Model of natural gas pipeline, EU and Russia flags, July 18, 2022.
Model of natural gas pipeline, EU and Russia flags, July 18, 2022. Reuters / DADO RUVIC

European Union countries are set to approve a weakened emergency EU proposal to curb their gas demand on Tuesday, with opt-outs allowing them to follow different national paths to prepare for Russian supply cuts.

Europe faces a further gas squeeze this week, after Russian's Gazprom said it would again slash flows through the Nord Stream 1 pipeline. With a dozen EU countries already facing reduced Russian supplies, Brussels has warned that a full cut-off is likely - and is urging countries to prepare by saving gas and storing it for winter.

The European Commission last week proposed emergency rules requiring each country to cut its gas use by 15% from August to March. The target would be voluntary, but the Commission could make it binding in a supply emergency.

However, the plan has faced resistance from a range of governments and countries have redrafted it to include exemptions for numerous countries and industries. Energy ministers from EU countries meet on Tuesday to approve the final version.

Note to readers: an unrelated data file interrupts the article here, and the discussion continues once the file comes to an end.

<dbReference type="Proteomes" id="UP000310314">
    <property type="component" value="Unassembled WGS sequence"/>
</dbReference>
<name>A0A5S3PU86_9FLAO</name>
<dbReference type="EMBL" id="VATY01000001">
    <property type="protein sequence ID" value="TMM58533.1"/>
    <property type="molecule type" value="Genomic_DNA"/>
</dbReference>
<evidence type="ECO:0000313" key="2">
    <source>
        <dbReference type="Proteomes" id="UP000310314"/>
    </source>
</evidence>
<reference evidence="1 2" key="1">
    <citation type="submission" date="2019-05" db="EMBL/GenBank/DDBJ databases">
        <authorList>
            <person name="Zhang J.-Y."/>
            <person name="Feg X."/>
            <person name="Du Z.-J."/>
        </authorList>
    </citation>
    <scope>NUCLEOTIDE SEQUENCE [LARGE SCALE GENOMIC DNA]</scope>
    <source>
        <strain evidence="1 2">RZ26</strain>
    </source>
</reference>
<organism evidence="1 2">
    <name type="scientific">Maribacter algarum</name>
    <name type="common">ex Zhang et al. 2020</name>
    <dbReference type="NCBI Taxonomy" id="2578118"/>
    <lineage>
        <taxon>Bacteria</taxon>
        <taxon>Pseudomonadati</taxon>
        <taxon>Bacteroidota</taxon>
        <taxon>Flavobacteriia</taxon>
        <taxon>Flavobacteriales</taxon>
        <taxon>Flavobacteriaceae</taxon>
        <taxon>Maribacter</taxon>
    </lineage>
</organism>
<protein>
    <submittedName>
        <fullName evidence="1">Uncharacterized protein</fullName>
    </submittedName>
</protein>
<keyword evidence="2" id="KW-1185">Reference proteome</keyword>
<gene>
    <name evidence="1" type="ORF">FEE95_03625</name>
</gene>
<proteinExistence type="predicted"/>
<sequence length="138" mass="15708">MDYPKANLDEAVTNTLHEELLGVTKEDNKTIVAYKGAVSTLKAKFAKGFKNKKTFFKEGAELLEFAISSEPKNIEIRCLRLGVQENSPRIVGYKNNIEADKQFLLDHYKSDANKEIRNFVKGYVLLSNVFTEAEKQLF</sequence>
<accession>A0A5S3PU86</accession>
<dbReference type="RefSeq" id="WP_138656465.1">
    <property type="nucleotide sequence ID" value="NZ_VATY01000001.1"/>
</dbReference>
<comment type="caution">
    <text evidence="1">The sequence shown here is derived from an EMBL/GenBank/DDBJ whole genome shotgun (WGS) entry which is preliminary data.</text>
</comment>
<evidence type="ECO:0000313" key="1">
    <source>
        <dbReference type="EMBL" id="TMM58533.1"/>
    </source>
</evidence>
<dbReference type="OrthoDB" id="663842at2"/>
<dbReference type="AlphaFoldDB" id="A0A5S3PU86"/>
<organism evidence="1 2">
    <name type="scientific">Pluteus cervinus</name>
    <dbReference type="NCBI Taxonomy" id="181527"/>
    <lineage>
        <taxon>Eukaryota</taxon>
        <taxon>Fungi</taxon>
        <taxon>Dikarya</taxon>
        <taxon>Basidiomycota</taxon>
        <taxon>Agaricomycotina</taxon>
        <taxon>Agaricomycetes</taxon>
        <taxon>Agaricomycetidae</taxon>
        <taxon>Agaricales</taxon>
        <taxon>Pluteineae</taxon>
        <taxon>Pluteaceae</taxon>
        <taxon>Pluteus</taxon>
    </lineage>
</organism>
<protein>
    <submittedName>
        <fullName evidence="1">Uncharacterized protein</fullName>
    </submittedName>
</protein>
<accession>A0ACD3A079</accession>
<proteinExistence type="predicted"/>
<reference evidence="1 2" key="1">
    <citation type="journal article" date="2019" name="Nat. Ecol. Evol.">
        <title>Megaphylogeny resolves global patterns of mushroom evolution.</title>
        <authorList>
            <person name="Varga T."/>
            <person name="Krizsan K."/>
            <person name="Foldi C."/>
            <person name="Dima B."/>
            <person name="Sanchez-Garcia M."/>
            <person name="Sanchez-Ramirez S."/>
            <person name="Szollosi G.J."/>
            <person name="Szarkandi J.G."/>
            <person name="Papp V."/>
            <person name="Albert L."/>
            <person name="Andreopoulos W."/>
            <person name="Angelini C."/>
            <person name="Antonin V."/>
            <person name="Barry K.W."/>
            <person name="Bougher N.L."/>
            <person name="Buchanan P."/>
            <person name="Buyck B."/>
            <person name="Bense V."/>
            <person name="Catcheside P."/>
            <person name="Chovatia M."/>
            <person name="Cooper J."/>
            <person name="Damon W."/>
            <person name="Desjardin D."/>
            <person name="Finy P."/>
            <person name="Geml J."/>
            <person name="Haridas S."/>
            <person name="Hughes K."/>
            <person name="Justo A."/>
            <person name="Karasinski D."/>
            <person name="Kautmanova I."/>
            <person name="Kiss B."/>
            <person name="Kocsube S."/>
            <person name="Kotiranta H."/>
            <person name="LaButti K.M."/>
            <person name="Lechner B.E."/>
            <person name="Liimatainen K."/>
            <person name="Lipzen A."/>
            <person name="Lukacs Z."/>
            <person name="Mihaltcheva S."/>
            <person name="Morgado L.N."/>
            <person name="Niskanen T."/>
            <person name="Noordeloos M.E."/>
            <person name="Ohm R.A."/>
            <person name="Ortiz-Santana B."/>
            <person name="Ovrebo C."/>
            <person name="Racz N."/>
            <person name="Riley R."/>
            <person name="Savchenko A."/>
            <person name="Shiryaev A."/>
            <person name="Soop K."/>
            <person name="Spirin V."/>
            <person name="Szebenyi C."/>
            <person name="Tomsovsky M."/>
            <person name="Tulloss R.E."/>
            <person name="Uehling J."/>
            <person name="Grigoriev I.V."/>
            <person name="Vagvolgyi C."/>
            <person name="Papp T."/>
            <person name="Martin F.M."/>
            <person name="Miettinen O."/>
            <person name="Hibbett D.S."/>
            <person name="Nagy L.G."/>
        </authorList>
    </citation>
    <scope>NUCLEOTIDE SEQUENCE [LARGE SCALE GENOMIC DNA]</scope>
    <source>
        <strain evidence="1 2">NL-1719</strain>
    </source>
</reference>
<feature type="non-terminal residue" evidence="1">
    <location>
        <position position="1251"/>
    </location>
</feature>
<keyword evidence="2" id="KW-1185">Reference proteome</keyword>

Some EU country diplomats said ministers appeared likely to approve the plan, now that many had won exemptions or softer rules. "There should be a broad consensus," one said.

But others warned that the weakened rules risked countries failing to save enough gas for winter. While governments including Germany, Europe's biggest gas user, have upped their energy saving measures, EU countries have reduced their combined gas use by just 5%, despite months of soaring prices and dwindling Russian supplies.

Russia supplied 40% of EU gas before its invasion of Ukraine in late February.

The latest proposal, seen by Reuters, would exempt from the binding 15% gas cut countries like Ireland and Malta that are not connected to other EU countries' gas networks.

Countries with relatively full gas storage could face weaker targets, and states can exempt the gas they use in critical industries like steelmaking from the demand reduction goal. States that export gas to other EU countries can also knock 8 percentage points off their demand reduction target.

The draft would require a majority of countries to trigger the binding gas cuts, after many opposed the Commission's original proposal that it have the final say.

The plan has tested EU solidarity, and some states say imposing a single percentage cut across all countries is unfair.

Spain, which does not rely on Russian gas, has said cutting its own gas use would be of no benefit to other countries, since it lacks infrastructure capacity to share its spare gas. Greece opposed the target and said it could cope with a Russian cut-off.